5. The Neon Battle Neon continued to be the tone of choice at the festival, most often found in apparel promoting insecure brands that covered up the bodies of insecure twenty-somethings. Neon haters – like one young man sporting a black and white shirt that read “FUCK YOU AND YOUR NEON SHIRT” – would have been well advised to avoid Friday night’s Bassnectar show where the crowd, led by a collection of screaming people gathered beneath the world’s largest showerhead (provided by the festival’s hair product sponsor), threw glowsticks at the stage. For those lacking cynicism, or aided by drugs, it looked pretty damn cool.

6. Crazy Canadians On Saturday night, Ben Gibbard was in the middle of an intimate solo-acoustic rendition of “I Will Follow You Into the Dark” during Death Cab for Cuties’ set. “You and me have seen everything to see,” he sang to a hushed crowd. Then he continued, “from Bangkok to Calgary,” and a roar erupted that frightened us. And by “us,” I mean the United States Americans in the crowd. The Canadians were not surprised. They were waiting for it. Because they are crazy. The organizers wisely packed the lineup with Canadian favorites like Death From Above 1979, Black Mountain and the Sam Roberts band, and the fans – including Jeremy Matheson, who insisted on doing a back flip for us – came in droves and partied like it was the end of the world. Go Canucks!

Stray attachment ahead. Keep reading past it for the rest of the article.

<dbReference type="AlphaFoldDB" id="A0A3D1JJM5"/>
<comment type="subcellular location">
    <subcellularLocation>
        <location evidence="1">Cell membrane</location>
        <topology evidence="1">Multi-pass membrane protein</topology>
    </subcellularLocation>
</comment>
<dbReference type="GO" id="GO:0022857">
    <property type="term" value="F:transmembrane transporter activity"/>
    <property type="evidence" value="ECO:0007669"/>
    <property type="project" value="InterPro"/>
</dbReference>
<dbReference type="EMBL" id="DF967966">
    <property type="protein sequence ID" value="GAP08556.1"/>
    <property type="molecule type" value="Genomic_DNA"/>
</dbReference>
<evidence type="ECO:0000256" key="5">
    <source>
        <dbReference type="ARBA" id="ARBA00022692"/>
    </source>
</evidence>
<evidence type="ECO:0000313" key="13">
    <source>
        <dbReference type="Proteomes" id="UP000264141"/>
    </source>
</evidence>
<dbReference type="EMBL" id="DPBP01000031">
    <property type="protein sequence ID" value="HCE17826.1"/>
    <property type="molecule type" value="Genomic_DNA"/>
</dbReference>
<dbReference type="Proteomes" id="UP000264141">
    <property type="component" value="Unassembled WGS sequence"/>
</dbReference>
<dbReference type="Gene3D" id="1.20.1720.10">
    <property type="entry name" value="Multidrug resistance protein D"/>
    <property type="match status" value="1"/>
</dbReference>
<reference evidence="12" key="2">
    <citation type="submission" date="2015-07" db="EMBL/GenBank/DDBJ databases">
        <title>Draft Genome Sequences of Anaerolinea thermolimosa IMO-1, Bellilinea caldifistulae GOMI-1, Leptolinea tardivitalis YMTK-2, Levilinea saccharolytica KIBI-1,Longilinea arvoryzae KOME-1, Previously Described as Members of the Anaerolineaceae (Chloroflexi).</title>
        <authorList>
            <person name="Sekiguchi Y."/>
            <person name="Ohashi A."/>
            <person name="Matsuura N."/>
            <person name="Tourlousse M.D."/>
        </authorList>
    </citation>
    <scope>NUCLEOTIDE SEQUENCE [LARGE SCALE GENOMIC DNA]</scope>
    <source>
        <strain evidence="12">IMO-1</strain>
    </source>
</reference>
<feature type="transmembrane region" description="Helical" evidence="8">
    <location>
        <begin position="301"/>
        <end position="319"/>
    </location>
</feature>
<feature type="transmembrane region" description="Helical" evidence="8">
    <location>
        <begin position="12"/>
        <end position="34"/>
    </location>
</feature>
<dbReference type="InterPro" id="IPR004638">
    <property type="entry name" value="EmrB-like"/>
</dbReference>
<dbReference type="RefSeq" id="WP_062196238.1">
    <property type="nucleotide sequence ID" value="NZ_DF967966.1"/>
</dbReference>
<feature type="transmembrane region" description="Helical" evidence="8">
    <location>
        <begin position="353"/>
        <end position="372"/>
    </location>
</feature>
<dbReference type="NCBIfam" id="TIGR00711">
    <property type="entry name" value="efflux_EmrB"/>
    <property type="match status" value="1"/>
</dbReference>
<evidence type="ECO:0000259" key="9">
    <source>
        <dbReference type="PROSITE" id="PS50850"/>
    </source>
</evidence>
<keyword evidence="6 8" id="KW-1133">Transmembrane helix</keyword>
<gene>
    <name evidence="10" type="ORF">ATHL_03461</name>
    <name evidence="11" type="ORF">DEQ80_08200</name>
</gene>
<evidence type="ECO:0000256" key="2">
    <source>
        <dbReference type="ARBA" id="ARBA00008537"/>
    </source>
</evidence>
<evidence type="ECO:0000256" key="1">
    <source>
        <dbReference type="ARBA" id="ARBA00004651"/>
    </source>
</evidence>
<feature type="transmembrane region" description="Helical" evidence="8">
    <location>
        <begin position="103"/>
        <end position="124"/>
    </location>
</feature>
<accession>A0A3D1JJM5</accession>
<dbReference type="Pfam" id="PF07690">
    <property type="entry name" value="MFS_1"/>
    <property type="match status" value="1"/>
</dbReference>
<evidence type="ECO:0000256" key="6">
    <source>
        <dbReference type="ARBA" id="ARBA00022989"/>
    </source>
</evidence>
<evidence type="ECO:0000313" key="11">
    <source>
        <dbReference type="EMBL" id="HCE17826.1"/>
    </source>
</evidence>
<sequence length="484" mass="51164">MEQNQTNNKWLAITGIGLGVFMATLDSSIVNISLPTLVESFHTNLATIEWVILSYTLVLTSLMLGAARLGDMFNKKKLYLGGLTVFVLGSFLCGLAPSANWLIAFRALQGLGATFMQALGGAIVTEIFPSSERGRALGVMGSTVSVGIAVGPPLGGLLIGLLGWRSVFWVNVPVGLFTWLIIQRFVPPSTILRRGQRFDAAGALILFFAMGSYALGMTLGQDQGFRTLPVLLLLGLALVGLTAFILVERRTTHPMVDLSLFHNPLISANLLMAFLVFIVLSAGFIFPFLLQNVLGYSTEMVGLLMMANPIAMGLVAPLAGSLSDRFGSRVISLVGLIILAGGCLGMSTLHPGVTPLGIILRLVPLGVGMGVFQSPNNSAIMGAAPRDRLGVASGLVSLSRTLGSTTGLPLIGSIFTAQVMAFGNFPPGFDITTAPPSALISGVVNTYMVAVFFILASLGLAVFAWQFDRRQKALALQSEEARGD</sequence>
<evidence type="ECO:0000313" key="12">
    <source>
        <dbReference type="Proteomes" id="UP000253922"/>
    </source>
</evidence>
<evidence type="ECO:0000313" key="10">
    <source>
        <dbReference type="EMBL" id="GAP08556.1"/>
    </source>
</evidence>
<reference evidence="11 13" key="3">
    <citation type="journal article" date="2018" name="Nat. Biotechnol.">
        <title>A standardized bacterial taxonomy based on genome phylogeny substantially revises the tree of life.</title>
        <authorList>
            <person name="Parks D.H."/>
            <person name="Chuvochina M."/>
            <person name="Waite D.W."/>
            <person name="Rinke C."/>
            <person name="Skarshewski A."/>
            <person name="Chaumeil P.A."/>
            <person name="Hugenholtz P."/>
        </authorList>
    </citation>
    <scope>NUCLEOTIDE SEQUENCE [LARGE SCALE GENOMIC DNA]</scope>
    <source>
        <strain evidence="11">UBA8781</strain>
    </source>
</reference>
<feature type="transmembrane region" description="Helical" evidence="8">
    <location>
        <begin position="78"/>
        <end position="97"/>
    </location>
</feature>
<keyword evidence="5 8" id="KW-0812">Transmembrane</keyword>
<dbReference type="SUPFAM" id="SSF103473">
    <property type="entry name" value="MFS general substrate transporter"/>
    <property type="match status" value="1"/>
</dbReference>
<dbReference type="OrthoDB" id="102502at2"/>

7. Funny ’cause It’s True Seattle natives Hari Kondabolu and Reggie Watts bookended the Sunday afternoon comedy programming in the Banana Shack by delivering the truth. Kondabolu challenged the very pale crowd with jokes about racism (“White chocolate, from the people who brought you white Jesus”), corporate malfeasance (“Corporations are treating the planet like it’s second semester of senior year”) and a convincing impression of Back to the Future’s Doc Brown as a raving racist. He also provided critique on the excess of littering and feathers at the festival, to much approval and laughter. Watts’ later gave the crowd an education on drugs by making everyone feel like they were on them.

8. Lights, Ephemera, Action! There was little doubt that the best stage show of the weekend would come from the Flaming Lips, who played the entirety of the band’s 1999 album, The Soft Bulletin, at the Mainstage Sunday night, assisted by confetti, balloons, a rainbow and dancing Dorothies in short skirts. Close behind Wayne Coyne and his band were the Decemberists', who executed a rousing set Monday night while Mother Nature put on an impressive lightning display. Modest Mouse impressed as well on Sunday night, their lighting designer managing to create a mix of doom and beauty with the house lights that illuminated an excellent and intense set. Later that same evening, Ratatat, melted brains with its warped, candy-coated video installation and ghostly hologram string quartet.

9. Jumping with Joy Looking for a way to attract young music fans and desperate for another way to have fun in the ample sun, the folks at the Vera Project booth purchased a handful of jump ropes from a gas station, taped them together and started a new Sasquatch! tradition: Double Dutch. Many tried, most failed, but all were entertained, including Wayne Coyne who emerged from his tour bus at one point to videotape the jumpers.

10. Happy Birthday! The organizers of Sasquatch! celebrated the festival’s birthday twice. The first time was with a birthday sing-along on the Mainstage before the Foo Fighters’ Friday night set. The expertly crafted cake featuring a Sasquatch and a lumberjack survived. The second was in the middle of the Flaming Lips set. The lumberjack perished at the hands of Wayne Coyne, but the Sasquatch remained. Happy Birthday, Sasquatch! Many returns.